WINNIPEG — Judy Wasylycia-Leis, long one of Israel’s and Canadian Jewry’s best friends in the House of Commons, has resigned her seat to run for mayor of Winnipeg in the upcoming election in October.
Judy Wasylycia-Leis [Myron Love photo]
The former NDP MP for Winnipeg North has decided to challenge two-time incumbent Sam Katz, the city’s Jewish mayor, for the top job in what should be an exciting race between two high-profile candidates.
In an interview with The CJN, Wasylycia-Leis noted that she was sitting at 36 per cent in a poll taken in March, before she officially declared her intention to contest the mayoral election. In the same poll, Katz was the choice of 51 per cent of respondents, while three other potential candidates divided the remaining support.
But now, with the three other candidates having removed themselves from consideration in deference to Wasylycia-Leis, she estimates that she’s likely around 40 per cent in the polls.
“I think I’m within striking distance,” she said. “I’m putting together a strong team [headed by Liberal senator and former Manitoba Liberal leader Sharon Carstairs]. One of my challenges is to get people excited enough to come out and vote.”
(The turnout in civic elections here has historically been low, except when there has been a compelling mayoral race.)
Wasylycia-Leis, 58, is originally from Kitchener, Ont., and comes from a Ukrainian and Dutch background. “I grew up with a sense of social justice and community activism,” she said.
After graduating from the University of Waterloo, she headed to Ottawa, where she worked as a policy planning consultant for the New Democratic Party. She later served as executive assistant to party leader Ed Broadbent and as women’s organizer for the federal NDP. She ran unsuccessfully in three attempts to be elected to Ontario legislature while in Ottawa.
She moved to Manitoba in 1982 to work as executive assistant to newly elected NDP Premier Howard Pawley and later co-ordinated the Women’s Directorate in the Manitoba government.
It was after settling in north Winnipeg that she first became exposed to members of the Jewish community, both as neighbours and through her work with the NDP. In north Winnipeg, there was traditionally strong support for the NDP from among the Jewish community.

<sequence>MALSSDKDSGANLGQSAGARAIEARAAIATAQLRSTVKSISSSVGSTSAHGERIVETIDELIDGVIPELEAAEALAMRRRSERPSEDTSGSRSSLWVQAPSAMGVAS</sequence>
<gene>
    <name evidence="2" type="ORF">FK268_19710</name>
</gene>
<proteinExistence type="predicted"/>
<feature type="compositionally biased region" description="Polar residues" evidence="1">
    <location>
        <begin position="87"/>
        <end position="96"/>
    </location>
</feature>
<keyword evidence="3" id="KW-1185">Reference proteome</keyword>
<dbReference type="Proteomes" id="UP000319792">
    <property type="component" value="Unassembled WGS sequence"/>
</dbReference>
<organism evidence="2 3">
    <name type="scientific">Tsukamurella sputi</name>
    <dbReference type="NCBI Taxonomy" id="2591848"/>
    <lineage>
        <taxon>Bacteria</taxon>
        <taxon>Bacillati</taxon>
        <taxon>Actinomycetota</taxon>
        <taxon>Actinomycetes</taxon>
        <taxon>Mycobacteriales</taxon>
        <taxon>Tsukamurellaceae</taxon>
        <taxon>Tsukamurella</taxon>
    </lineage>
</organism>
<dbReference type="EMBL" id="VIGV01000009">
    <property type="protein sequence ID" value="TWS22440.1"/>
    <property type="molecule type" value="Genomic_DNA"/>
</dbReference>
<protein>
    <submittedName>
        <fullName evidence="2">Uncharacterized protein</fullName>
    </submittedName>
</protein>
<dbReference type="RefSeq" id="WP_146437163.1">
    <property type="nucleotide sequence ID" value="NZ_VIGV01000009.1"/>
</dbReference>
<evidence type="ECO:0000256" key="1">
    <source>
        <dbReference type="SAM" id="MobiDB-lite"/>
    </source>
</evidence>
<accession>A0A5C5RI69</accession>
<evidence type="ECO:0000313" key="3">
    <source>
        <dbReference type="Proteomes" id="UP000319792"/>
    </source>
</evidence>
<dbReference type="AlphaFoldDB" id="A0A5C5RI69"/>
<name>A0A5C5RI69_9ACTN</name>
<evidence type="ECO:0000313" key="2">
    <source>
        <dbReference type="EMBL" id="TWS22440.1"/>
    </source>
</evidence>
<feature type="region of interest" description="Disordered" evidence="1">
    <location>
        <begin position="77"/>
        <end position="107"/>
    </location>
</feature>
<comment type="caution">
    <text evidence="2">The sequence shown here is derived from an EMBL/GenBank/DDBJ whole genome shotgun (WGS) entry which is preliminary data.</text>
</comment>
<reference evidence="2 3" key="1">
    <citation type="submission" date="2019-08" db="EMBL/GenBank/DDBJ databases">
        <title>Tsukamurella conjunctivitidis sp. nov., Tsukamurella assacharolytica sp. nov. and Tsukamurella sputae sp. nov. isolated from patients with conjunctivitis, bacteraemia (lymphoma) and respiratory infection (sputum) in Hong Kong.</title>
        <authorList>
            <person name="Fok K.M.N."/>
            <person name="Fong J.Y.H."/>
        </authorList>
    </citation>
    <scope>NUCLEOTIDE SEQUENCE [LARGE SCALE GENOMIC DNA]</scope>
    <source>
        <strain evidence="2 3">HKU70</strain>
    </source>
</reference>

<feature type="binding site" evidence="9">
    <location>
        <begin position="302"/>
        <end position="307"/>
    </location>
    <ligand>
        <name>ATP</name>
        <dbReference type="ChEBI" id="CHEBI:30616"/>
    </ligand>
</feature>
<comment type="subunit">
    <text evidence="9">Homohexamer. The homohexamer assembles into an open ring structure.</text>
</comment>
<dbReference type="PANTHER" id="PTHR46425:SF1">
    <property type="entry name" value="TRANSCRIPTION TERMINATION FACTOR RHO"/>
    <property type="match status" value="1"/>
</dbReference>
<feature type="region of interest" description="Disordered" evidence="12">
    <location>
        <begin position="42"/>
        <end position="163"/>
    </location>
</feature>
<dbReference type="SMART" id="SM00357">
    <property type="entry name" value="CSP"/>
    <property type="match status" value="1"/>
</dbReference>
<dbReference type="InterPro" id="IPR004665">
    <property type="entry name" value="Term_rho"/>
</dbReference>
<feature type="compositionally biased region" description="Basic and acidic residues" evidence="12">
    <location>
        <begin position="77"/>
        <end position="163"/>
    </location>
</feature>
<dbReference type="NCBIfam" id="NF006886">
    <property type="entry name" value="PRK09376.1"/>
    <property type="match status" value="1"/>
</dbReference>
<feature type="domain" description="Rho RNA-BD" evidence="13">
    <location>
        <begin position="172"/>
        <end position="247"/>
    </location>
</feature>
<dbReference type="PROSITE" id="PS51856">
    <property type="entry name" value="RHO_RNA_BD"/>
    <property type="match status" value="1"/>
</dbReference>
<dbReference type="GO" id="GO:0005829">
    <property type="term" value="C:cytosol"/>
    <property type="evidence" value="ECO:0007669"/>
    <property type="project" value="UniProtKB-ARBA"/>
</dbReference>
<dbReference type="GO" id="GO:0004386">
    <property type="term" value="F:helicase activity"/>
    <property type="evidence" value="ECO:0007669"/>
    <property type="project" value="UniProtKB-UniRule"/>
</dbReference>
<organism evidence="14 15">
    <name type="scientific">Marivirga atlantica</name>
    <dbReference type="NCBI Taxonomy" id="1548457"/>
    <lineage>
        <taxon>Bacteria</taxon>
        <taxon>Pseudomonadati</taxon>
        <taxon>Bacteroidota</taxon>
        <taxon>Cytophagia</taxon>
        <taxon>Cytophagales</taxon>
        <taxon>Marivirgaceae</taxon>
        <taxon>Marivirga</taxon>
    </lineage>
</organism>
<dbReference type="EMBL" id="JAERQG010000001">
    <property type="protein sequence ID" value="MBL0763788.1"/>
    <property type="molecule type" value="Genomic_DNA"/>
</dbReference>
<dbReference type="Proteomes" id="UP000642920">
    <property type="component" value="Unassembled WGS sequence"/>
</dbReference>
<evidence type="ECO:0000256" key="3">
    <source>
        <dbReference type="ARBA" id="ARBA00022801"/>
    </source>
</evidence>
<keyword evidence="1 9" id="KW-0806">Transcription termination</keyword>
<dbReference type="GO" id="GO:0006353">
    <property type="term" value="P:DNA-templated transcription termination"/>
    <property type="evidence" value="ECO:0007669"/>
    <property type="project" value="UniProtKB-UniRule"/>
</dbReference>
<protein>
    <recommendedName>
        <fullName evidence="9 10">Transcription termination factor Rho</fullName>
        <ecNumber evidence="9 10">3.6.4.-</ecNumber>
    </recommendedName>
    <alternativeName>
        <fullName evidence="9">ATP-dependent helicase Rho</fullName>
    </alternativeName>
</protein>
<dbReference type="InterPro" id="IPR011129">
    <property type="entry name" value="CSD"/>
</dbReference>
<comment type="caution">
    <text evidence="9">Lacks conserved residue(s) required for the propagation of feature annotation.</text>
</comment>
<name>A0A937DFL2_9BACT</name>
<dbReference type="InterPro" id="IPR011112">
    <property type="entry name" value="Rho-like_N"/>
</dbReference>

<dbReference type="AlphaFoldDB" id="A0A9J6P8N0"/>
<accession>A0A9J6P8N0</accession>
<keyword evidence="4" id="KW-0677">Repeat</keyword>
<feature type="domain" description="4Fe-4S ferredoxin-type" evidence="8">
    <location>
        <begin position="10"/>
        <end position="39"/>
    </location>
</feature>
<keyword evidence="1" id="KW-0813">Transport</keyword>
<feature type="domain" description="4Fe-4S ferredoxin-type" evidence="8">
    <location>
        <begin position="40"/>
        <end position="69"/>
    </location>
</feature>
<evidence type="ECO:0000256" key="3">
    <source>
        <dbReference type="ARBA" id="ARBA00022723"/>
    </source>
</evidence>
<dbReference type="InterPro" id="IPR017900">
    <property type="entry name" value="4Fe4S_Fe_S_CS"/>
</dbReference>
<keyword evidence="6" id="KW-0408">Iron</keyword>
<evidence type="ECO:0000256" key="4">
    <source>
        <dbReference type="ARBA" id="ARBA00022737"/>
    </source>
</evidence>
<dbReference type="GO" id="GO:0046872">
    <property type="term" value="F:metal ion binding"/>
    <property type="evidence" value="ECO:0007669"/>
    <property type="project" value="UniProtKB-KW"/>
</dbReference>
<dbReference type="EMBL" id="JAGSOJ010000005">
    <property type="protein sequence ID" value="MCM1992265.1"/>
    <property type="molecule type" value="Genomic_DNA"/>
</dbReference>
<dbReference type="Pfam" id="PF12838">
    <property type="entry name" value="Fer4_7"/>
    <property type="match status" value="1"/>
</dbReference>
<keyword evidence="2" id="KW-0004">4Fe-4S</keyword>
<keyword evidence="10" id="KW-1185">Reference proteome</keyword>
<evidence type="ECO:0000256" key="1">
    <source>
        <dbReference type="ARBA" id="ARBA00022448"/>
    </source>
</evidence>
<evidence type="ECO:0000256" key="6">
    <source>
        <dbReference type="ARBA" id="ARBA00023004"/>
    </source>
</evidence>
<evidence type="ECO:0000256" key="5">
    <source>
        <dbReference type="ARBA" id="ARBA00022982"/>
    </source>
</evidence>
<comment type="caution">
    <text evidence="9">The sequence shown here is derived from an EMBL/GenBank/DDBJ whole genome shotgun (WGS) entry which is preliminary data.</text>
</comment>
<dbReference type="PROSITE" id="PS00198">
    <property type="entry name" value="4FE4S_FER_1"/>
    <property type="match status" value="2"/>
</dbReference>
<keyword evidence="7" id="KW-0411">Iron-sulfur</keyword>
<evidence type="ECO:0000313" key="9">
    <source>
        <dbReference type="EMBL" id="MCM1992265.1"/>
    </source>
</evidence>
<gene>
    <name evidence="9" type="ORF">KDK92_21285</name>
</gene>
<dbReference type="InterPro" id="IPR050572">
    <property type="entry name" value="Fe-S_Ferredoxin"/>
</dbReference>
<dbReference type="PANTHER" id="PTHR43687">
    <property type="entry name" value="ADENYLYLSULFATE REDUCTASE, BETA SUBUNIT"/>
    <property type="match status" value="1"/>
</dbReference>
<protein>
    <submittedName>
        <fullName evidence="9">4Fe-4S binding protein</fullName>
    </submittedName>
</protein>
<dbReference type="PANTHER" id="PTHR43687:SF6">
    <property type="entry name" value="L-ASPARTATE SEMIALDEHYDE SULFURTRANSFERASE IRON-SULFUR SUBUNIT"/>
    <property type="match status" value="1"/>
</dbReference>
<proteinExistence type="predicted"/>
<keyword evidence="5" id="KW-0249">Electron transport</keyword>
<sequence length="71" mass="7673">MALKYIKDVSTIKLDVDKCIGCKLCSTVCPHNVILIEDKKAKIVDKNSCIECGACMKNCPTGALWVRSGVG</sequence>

“Through my Jewish friends, I became more aware of Jewish issues and developed a real interest in Israel,” she said.
She was elected to the Manitoba legislature in the 1986 provincial election in the north-end Winnipeg riding of St. John’s and was appointed minister of culture, heritage and recreation with responsibility for the status of women and the Manitoba Lotteries Foundation. In 1988, the Pawley government was defeated on a budget vote and while Wasylycia-Leis held her seat, the NDP dropped to third place in the legislature.
In 1993, she resigned her seat to run federally for the NDP. That was the election in which the Liberals swept the country, reducing the formerly ruling Tories to two seats and the NDP to nine seats.
Wasylycia-Leis also lost, but she spent the next four years doing volunteer work and preparing to run again in the next election. She was elected to Parliament in 1997.
Wasylycia-Leis recalled that her first highlight there was getting a motion passed to have labels placed on all liquor bottles warning pregnant women about the dangers of fetal alcohol syndrome. She regrets that the measure, once passed, was never implemented.
Her second highlight, she said, was having her 2003 motion to introduce a National Holocaust Remembrance Day receive unanimous approval.
While an MP, she visited Israel twice on Canada-Israel Committee missions – most recently coinciding with Israel’s 60th anniversary celebrations – and she went to Poland on a Holocaust studies tour under the auspices of the Simon Wiesenthal Centre. She was also a longstanding member of the Canadian Parliamentary Coalition to Combat Anti-Semitism.
“I may disagree with some Israeli government actions,” she said, “but I stand squarely behind Israel’s right to exist and to defend itself.”
She said she decided to come back to Winnipeg to run for mayor in response to huge demand. “I think Winnipeg is at a crossroads,” she said. “This city has great potential which hasn’t been realized yet.”
She said she plans to spend the next few weeks meeting with Winnipeg community groups before she starts to unveil her platform for the fall campaign.